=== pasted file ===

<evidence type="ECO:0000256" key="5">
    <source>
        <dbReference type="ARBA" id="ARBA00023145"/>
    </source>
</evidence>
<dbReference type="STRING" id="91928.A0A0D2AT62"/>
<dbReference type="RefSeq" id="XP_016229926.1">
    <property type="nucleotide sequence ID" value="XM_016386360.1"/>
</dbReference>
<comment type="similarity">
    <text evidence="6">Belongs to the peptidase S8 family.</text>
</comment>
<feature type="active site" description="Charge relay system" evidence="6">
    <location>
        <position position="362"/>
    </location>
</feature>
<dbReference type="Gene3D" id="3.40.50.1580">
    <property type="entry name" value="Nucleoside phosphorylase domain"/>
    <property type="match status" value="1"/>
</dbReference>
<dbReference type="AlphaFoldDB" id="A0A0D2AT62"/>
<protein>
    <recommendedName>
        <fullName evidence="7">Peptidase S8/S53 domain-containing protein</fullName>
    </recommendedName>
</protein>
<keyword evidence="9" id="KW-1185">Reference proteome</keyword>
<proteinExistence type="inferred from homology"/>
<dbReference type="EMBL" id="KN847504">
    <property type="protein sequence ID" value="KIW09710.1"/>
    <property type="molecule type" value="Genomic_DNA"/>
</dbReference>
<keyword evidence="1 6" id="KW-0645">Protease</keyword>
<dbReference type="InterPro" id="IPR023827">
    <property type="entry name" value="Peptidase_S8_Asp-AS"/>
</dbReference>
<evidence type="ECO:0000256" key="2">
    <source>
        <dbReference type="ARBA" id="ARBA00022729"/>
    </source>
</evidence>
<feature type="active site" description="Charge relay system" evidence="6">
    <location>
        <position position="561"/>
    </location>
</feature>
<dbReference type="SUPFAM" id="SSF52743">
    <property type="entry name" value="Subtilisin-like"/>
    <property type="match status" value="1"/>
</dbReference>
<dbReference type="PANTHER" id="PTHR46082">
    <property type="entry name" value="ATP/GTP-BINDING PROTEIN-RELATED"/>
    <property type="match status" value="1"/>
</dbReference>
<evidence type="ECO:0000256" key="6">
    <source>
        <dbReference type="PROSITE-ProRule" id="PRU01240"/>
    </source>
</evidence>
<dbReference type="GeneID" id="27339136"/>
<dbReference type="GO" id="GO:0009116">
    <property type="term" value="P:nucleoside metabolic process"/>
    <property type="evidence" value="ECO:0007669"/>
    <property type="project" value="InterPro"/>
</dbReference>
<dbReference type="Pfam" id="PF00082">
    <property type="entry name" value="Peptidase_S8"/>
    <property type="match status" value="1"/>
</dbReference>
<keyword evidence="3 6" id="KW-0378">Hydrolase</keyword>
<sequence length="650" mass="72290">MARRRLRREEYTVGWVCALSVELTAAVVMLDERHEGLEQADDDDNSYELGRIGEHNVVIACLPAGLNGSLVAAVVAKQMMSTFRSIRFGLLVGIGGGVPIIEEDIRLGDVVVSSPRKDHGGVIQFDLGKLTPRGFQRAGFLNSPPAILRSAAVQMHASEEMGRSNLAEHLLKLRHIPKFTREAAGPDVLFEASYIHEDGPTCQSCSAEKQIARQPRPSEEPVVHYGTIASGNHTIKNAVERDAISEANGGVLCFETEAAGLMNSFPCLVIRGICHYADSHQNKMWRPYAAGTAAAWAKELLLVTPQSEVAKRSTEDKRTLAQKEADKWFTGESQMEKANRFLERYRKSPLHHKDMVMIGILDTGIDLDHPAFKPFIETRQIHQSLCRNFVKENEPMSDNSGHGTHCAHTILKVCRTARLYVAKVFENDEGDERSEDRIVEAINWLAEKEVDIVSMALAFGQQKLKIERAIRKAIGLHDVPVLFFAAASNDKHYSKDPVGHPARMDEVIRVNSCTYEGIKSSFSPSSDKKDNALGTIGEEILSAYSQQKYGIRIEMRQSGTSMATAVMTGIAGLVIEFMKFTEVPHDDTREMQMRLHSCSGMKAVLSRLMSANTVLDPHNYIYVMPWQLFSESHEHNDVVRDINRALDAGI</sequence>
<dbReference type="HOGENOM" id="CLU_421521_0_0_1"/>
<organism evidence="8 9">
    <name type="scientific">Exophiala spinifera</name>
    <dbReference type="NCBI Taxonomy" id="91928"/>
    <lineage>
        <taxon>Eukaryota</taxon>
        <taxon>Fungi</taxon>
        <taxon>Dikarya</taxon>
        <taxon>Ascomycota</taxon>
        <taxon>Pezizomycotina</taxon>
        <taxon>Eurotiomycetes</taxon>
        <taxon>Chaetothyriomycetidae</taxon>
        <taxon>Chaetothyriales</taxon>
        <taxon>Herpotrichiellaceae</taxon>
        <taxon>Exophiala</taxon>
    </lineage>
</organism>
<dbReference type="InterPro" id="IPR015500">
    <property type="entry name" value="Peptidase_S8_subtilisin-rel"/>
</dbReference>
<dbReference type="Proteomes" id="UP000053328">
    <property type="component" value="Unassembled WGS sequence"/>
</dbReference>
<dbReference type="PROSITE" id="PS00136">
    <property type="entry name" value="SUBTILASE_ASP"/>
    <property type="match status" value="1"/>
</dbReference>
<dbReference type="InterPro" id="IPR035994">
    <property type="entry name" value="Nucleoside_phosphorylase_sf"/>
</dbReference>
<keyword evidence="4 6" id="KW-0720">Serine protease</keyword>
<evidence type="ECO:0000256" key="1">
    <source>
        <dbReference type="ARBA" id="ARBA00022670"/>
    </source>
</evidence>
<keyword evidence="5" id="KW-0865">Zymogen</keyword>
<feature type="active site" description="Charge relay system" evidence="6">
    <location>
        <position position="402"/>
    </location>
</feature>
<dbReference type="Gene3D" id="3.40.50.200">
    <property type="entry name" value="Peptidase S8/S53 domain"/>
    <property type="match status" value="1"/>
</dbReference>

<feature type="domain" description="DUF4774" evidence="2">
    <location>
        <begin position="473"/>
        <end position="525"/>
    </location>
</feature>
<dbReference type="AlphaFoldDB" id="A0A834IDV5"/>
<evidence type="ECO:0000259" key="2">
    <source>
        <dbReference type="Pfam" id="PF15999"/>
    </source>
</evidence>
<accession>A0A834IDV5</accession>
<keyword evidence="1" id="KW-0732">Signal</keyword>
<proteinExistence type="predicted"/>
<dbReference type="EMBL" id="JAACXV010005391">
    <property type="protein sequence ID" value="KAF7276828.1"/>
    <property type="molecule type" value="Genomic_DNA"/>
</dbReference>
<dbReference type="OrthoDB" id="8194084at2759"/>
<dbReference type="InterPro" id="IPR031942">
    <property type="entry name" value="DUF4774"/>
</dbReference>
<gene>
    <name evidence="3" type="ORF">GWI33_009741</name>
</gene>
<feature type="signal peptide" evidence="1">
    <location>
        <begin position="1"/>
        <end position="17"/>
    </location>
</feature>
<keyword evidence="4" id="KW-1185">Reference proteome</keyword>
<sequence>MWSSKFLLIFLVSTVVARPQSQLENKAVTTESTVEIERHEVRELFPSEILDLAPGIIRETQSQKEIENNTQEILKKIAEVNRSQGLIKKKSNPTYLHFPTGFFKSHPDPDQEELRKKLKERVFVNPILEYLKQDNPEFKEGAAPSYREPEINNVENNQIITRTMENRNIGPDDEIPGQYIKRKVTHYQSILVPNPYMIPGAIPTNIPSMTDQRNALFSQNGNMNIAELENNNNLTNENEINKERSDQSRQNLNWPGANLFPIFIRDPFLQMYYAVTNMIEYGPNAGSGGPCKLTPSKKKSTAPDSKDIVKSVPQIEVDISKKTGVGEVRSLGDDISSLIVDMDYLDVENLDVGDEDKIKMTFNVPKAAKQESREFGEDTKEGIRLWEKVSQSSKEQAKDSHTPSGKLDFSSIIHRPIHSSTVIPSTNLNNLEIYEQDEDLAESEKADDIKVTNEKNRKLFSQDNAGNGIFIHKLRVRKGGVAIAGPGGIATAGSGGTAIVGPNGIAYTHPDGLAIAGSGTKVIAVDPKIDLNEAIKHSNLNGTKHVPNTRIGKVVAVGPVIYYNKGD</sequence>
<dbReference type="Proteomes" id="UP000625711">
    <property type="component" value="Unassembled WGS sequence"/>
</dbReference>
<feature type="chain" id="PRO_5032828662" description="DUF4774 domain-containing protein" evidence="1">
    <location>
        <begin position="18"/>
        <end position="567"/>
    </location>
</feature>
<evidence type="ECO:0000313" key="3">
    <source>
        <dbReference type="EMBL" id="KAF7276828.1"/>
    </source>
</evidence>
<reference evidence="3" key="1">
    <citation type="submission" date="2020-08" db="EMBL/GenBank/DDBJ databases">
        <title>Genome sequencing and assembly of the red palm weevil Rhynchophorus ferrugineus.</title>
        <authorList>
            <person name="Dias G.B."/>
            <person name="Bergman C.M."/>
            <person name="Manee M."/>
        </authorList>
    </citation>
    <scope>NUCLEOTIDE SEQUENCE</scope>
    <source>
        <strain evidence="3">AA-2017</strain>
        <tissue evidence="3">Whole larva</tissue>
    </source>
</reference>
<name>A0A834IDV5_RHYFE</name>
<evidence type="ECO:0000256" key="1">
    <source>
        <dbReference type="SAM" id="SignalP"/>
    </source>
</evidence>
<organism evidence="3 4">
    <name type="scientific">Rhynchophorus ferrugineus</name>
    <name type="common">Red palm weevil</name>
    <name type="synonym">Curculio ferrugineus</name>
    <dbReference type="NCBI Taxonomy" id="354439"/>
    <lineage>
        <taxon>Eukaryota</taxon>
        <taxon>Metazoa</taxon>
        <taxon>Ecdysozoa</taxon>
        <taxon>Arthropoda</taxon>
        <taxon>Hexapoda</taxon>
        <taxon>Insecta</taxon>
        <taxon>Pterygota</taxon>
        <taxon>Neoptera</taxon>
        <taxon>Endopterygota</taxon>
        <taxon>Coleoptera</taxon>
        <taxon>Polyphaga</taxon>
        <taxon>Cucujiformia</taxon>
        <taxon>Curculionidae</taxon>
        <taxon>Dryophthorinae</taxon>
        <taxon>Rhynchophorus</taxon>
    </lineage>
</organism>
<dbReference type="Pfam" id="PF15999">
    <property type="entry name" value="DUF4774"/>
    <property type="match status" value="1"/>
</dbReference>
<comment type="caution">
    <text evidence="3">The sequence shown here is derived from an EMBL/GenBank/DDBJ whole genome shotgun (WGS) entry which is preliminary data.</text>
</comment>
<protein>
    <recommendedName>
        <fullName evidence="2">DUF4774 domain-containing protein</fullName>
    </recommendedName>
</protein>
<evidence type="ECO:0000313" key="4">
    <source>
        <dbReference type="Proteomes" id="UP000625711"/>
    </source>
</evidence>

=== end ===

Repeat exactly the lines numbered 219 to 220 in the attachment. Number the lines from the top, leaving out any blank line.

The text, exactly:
    <recommendedName>
        <fullName evidence="2">DUF4774 domain-containing protein</fullName>